Unless You Turn to God
13 1-5 About that time some people came up and told him about the Galileans Pilate had killed while they were at worship, mixing their blood with the blood of the sacrifices on the altar. Jesus responded, “Do you think those murdered Galileans were worse sinners than all other Galileans? Not at all. Unless you turn to God, you, too, will die. And those eighteen in Jerusalem the other day, the ones crushed and killed when the Tower of Siloam collapsed and fell on them, do you think they were worse citizens than all other Jerusalemites? Not at all. Unless you turn to God, you, too, will die.”
6-7 Then he told them a story: “A man had an apple tree planted in his front yard. He came to it expecting to find apples, but there weren’t any. He said to his gardener, ‘What’s going on here? For three years now I’ve come to this tree expecting apples and not one apple have I found. Chop it down! Why waste good ground with it any longer?’
8-9 “The gardener said, ‘Let’s give it another year. I’ll dig around it and fertilize, and maybe it will produce next year; if it doesn’t, then chop it down.’”
Healing on the Sabbath
10-13 He was teaching in one of the meeting places on the Sabbath. There was a woman present, so twisted and bent over with arthritis that she couldn’t even look up. She had been afflicted with this for eighteen years. When Jesus saw her, he called her over. “Woman, you’re free!” He laid hands on her and suddenly she was standing straight and tall, giving glory to God.
14 The meeting-place president, furious because Jesus had healed on the Sabbath, said to the congregation, “Six days have been defined as work days. Come on one of the six if you want to be healed, but not on the seventh, the Sabbath.”
15-16 But Jesus shot back, “You frauds! Each Sabbath every one of you regularly unties your cow or donkey from its stall, leads it out for water, and thinks nothing of it. So why isn’t it all right for me to untie this daughter of Abraham and lead her from the stall where Satan has had her tied these eighteen years?”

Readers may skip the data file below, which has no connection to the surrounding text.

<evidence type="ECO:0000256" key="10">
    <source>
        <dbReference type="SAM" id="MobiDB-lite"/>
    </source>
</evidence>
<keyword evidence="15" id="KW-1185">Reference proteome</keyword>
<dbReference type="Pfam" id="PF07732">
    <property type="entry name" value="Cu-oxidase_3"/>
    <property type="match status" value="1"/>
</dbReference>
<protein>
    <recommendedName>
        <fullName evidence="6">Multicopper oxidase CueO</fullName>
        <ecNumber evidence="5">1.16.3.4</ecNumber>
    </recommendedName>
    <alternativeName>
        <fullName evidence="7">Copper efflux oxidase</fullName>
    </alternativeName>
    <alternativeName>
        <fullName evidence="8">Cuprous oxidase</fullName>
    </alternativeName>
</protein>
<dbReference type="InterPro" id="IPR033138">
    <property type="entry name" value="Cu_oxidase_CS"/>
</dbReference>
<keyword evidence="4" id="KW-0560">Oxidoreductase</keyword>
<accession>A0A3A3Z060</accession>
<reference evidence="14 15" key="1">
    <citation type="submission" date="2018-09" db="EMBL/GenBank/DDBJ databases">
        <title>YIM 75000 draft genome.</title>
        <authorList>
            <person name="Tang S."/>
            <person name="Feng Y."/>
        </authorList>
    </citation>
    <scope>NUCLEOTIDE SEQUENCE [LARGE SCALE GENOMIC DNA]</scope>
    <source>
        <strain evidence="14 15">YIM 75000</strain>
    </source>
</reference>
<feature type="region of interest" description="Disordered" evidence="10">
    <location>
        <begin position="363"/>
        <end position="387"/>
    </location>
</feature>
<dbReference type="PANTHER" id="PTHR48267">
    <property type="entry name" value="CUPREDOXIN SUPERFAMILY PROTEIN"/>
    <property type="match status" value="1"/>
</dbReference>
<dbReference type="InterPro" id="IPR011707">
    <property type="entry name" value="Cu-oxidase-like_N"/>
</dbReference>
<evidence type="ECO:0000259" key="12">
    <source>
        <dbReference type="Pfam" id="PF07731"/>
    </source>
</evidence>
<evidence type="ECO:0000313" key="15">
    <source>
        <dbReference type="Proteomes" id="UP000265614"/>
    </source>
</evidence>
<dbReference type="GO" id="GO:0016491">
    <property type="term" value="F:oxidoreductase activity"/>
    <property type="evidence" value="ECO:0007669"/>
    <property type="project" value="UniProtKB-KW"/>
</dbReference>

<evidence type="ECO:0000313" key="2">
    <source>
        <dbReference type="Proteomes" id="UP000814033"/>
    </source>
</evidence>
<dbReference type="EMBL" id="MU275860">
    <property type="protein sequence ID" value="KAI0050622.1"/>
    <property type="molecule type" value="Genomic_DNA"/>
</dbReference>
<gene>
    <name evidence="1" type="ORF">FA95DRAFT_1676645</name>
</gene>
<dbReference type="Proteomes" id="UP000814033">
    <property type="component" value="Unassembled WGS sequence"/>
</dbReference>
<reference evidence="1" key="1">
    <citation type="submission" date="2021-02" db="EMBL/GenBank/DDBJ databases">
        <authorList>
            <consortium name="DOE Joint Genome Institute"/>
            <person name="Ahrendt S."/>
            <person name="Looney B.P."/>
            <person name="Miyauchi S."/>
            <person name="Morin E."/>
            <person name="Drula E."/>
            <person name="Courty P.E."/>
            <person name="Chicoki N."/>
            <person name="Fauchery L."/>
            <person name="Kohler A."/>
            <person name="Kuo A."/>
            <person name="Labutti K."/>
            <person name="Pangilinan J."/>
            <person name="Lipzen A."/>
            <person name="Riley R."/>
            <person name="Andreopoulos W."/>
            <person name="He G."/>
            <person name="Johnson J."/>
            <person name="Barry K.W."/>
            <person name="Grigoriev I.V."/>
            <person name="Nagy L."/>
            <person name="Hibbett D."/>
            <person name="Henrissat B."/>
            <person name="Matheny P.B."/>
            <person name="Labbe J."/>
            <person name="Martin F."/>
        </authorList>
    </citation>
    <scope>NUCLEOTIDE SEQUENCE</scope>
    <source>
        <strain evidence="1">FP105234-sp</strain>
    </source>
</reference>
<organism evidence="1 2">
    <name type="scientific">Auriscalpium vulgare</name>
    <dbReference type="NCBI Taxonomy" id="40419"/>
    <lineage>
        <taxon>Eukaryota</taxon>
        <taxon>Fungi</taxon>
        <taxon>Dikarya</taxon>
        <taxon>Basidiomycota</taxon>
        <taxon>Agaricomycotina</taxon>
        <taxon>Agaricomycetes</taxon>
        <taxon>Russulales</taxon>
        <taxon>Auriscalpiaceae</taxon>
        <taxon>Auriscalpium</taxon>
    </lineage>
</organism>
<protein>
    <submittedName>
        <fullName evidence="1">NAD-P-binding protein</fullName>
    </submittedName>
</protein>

17 When he put it that way, his critics were left looking quite silly and red-faced. The congregation was delighted and cheered him on.
The Way to God
18-19 Then he said, “How can I picture God’s kingdom for you? What kind of story can I use? It’s like an acorn that a man plants in his front yard. It grows into a huge oak tree with thick branches, and eagles build nests in it.”
20-21 He tried again. “How can I picture God’s kingdom? It’s like yeast that a woman works into enough dough for three loaves of bread—and waits while the dough rises.”
22 He went on teaching from town to village, village to town, but keeping on a steady course toward Jerusalem.
23-25 A bystander said, “Master, will only a few be saved?”
He said, “Whether few or many is none of your business. Put your mind on your life with God. The way to life—to God!—is vigorous and requires your total attention. A lot of you are going to assume that you’ll sit down to God’s salvation banquet just because you’ve been hanging around the neighborhood all your lives. Well, one day you’re going to be banging on the door, wanting to get in, but you’ll find the door locked and the Master saying, ‘Sorry, you’re not on my guest list.’
26-27 “You’ll protest, ‘But we’ve known you all our lives!’ only to be interrupted with his abrupt, ‘Your kind of knowing can hardly be called knowing. You don’t know the first thing about me.’
28-30 “That’s when you’ll find yourselves out in the cold, strangers to grace. You’ll watch Abraham, Isaac, Jacob, and all the prophets march into God’s kingdom. You’ll watch outsiders stream in from east, west, north, and south and sit down at the table of God’s kingdom. And all the time you’ll be outside looking in—and wondering what happened. This is the Great Reversal: the last in line put at the head of the line, and the so-called first ending up last.”
* * *
31 Just then some Pharisees came up and said, “Run for your life! Herod’s got your number. He’s out to kill you!”
32-35 Jesus said, “Tell that fox that I’ve no time for him right now. Today and tomorrow I’m busy clearing out the demons and healing the sick; the third day I’m wrapping things up. Besides, it’s not proper for a prophet to come to a bad end outside Jerusalem.
Jerusalem, Jerusalem, killer of prophets,
abuser of the messengers of God!